Secondly, races run over long distances, say 2000 metres and longer, have more room for uncertainty because of the more numerous combinations of tactics that can be employed not to mention the greater amount of time available for things to go wrong. For this reason I would rate the Moonee Valley Cup a grade B race rather than a grade A race.

For example, another reason why I classified the Moir Stakes as a grade B rather than grade A race is that the favourite, Rancho Ruler, was dropping from 1600 metres back to 1000 metres. This (together with the fact that it hadn't raced for nearly a month) makes anyone's assessment of its chances less reliable.

Rather than size your bets evenly across all races, you should put more aside for the higher graded races. Let's say one unit on the grade C races, two units on the grade B races and three units on the grade A races.

Following the example of Cox Plate day, suppose you have $50 to split up amongst the one grade A race, four grade B races and two grade C races. Applying three, two and one units for these grades respectively gives a total of 13 units which, when equated to $50, is approximately $4 per unit. Hence you
should bet $12 for the grade A ($4 times three units), $8 for the grade B and $4 for the grade C races.

The following steps should be taken when trying to grade races according to predictability.

  1. Races should first be graded as A, B, C or D according to their class. All open handicaps, welters, highweights, WFA races and feature/quality handicaps should be given a B grading and those of an exceptionally high quality an A grading. The lowest class races, like those restricted to very poor class gallopers and 2yo. races should be given a D grading while those in between a C grading.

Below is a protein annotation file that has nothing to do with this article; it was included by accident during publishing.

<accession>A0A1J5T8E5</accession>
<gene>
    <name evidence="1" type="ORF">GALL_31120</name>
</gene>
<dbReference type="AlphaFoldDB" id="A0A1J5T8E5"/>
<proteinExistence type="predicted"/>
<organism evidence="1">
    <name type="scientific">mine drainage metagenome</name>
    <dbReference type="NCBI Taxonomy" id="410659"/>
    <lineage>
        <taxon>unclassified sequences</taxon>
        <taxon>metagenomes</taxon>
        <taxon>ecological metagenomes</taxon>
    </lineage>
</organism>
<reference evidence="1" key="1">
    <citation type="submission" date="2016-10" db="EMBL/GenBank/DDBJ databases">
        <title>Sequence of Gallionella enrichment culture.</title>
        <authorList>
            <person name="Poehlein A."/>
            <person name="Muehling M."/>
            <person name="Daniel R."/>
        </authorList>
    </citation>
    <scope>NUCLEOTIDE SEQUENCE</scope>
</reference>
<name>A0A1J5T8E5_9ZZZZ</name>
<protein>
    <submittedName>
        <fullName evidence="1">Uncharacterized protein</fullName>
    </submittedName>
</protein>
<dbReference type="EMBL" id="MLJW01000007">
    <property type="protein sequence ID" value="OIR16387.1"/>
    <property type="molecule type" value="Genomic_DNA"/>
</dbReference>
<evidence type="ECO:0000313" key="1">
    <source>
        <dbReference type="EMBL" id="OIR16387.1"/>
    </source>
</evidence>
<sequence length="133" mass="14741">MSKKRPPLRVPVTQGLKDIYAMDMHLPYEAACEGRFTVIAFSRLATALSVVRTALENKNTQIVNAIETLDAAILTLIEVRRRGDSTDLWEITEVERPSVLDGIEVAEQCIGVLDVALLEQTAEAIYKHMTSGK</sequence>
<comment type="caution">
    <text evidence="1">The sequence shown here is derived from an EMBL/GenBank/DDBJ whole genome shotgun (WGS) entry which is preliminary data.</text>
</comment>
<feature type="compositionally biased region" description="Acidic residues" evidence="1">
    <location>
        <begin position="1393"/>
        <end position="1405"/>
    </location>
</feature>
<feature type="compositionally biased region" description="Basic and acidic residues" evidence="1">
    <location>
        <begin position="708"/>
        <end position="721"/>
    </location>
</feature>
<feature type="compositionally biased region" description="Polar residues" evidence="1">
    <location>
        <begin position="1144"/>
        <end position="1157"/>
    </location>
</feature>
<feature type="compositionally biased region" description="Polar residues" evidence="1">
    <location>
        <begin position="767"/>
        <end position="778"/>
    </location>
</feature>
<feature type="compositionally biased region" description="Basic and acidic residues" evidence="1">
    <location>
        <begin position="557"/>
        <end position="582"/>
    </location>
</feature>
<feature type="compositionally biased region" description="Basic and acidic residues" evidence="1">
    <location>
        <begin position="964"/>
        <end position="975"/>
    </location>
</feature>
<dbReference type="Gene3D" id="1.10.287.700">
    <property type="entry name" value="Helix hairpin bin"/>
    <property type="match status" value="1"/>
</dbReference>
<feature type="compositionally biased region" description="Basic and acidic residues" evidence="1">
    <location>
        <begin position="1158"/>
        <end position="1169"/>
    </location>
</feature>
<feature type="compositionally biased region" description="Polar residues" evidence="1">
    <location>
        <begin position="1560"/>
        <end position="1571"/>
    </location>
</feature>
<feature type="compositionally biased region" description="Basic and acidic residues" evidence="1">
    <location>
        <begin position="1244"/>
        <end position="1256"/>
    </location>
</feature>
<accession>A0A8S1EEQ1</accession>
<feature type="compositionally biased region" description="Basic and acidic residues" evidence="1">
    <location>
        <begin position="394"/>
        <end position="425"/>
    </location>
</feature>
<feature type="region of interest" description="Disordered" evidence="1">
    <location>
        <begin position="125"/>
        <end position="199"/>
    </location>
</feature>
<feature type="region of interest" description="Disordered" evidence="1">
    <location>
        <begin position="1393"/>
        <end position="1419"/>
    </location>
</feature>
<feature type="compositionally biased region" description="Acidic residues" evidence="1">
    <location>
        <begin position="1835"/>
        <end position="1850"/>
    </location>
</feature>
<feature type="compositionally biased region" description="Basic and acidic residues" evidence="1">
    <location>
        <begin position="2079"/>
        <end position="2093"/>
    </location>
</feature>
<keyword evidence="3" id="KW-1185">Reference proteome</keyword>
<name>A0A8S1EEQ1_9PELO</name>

2. Gradings should be adjusted upwards or downwards by one grade to reflect the fact that the field may be of much higher or lower class than is usual for such a race. Prizemoney earnings and win percentages should be closely looked at to identify the class of individual horses.
  3. Gradings may be adjusted downwards by one grade to reflect the fact that a large number of horses are resuming or are only one or two runs back from a spell.
  4. Gradings may also be adjusted downwards by one grade to reflect the fact that a large number of horses are stepping up in distance or if the race is of average quality and distance over 2000 metres.
  5. Bets should be allocated in the proportion three units to grade A races, two units to grade B races, one unit to grade C races and none to grade D races.

Remember that these rules are not hard and fast but rather a means to encourage you to consciously think about the relative strengths of races upon which you may be about to invest your hard earned money.

Until next time, good punting.

Regular readers will recall that Neale Yardley began writing for P.P.M. last year with a series of articles called 'Winning With Computers'. Since the conclusion of that series Neale has received many letters from readers interested in more punting programs for their computers. To assist these readers, and those who have more recently acquired computers, Neale has released a fortnightly newsletter specially for computer conscious punters.

Click here to read Part 1.
Click here to read Part 2.

By Neale Yardley